A man is sitting in the streets in Aubagne, a small village in the Southern part of France. It is somebody whose face seems to be always angry and he does not change the expression when he receives a little bit of money from the people that walk by. He is consequent in his expression.

It is my son’s birthday and we bought a small bracelet in a nice shop in the same town. A bracelet, as a symbol for his father, who died two years ago. The both of us started to believe that having a visual symbol, gives meaning to both life and death of a beloved one.

We passed the always angry looking man and I came up with the idea to buy him a present from the bakery, to celebrate my son’s birthday. My son first did not want to buy him something, and he asked me why we should give to somebody who always looks angry. I smiled and I told him: “Let us join with him the pleasure of your birthday. I am so glad that you came to this physical body. I was and I am still so grateful knowing you. I like to share this love with everybody, as well as with people that look angry”.

We bought a delicious cake in the bakery and walked back to hand it over to the man, but unfortunately he was not there anymore. We searched for him but we could not find him. We both agreed that the pleasure to give and to celebrate was our greatest gift, it was neither affected by any response, nor by the presence of the man.

While writing this post my thoughts are back to the man, who lives as long as I know in the streets. I feel deep compassion and empathy. All of us human beings have this capacity to feel empathy. It is a feeling from the heart, the expression of true love, not effected by what somebody represents. The heart is such a remarkable and intelligent instrument and how important it is to make a heart connection with our thoughts and mind. Research shows us that certain parts of the brain are affected and stimulated when we feel empathy.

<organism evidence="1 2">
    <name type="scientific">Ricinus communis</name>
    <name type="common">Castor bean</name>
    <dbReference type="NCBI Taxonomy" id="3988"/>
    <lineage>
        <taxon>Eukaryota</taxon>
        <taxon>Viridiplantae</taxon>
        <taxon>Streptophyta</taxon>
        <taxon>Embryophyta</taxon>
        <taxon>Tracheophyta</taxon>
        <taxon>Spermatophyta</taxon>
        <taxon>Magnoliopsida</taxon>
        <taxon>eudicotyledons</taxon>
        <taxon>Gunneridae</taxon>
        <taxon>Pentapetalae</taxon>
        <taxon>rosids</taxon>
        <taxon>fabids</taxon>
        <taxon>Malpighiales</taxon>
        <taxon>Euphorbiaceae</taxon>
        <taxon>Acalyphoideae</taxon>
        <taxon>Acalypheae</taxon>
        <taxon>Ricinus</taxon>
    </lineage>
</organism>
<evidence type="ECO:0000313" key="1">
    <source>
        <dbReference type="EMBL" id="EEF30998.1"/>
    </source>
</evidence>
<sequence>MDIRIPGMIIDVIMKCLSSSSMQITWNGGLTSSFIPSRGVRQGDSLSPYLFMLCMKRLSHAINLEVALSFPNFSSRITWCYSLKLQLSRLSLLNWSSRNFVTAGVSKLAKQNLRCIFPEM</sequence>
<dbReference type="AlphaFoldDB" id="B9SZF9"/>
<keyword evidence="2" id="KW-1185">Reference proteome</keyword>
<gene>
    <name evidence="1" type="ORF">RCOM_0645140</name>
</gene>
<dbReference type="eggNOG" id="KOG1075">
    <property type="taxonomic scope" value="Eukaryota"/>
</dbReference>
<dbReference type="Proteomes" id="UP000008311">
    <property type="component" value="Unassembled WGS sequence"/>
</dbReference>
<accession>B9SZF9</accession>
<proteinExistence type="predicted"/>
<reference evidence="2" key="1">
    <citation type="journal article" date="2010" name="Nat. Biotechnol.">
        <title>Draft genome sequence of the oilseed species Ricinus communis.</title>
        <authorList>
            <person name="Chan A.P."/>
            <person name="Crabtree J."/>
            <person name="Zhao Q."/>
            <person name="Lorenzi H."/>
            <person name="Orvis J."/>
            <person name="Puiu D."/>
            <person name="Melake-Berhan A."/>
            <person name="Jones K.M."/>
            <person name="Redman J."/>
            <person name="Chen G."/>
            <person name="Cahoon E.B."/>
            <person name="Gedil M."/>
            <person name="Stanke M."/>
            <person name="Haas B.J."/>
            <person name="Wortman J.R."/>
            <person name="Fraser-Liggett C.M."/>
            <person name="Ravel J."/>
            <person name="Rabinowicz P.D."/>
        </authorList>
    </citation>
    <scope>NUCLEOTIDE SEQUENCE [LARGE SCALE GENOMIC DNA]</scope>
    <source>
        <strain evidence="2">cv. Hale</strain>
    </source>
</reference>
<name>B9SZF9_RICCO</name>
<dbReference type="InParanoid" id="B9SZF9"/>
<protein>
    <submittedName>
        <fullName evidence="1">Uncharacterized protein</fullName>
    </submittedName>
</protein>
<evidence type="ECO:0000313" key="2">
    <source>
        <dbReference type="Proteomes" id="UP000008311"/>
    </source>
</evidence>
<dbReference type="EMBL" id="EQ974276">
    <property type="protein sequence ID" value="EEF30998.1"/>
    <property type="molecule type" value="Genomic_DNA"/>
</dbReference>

Science has evidence that our hearts are connected and resonate with the vibrations and energies of the environment. New experiments suggest that the heart is much more than a (technical) pump, only responsible for the bloodstream. Our hearts react when we observe suffering and pain of others. Our hearts respond while observing violence, aggression and fear of others. Could it be that so many people suffer from heart attacks since we observe violence, aggression, pain, and suffering of others on a continuous basis?

If this might be true, and more and more evidence is showing this, we only need to listen to our hearts.: to be aware of what our heart is telling us. By listening to the heart, we can resonate loving feelings to others. We do not need to wait for others to start. By answering to our true feelings, we can respond to violence, by being in peace. By being connected to our own heart, we can overflow the world with deep compassion and true love.

Talking about peace and love is in many parts of the world something you do in private and is not done in general, especially not in the world of Business. In Business we more often try to believe that our analytic, isolated mind is superior. We separate ourselves (ratio) from our heart since we started to believe that our minds are much more effective and efficient. But what do we call effective and efficient? Shareholders value only? Return on investment only? Short term (financial) results? Continuous Competition?

What when we can not separate our mind, thoughts, from the rest of our body? What are the consequences of false hypotheses and assumptions? Are we really willing to pay the price of these (wrong) mindsets? What about poverty, starvation, humiliation, aggression, child labour, abuse and other cruelties?


It could be that our ratio can deal with all of these but what about our hearts? Is this the reason that people in many organizations and corporations like to avoid to talk about love, compassion, empathy and peace? Could it be that the decisions made by the so called corporations could be completely different if we would not ban compassion? Is this what we fear most in Business?

Is it allowed to ask these questions in Business Schools? Is there space and time to have dialogues about these subjects and can we find them, as important issues and courses, in the curriculum and in the pedagogy? Let us hope so!

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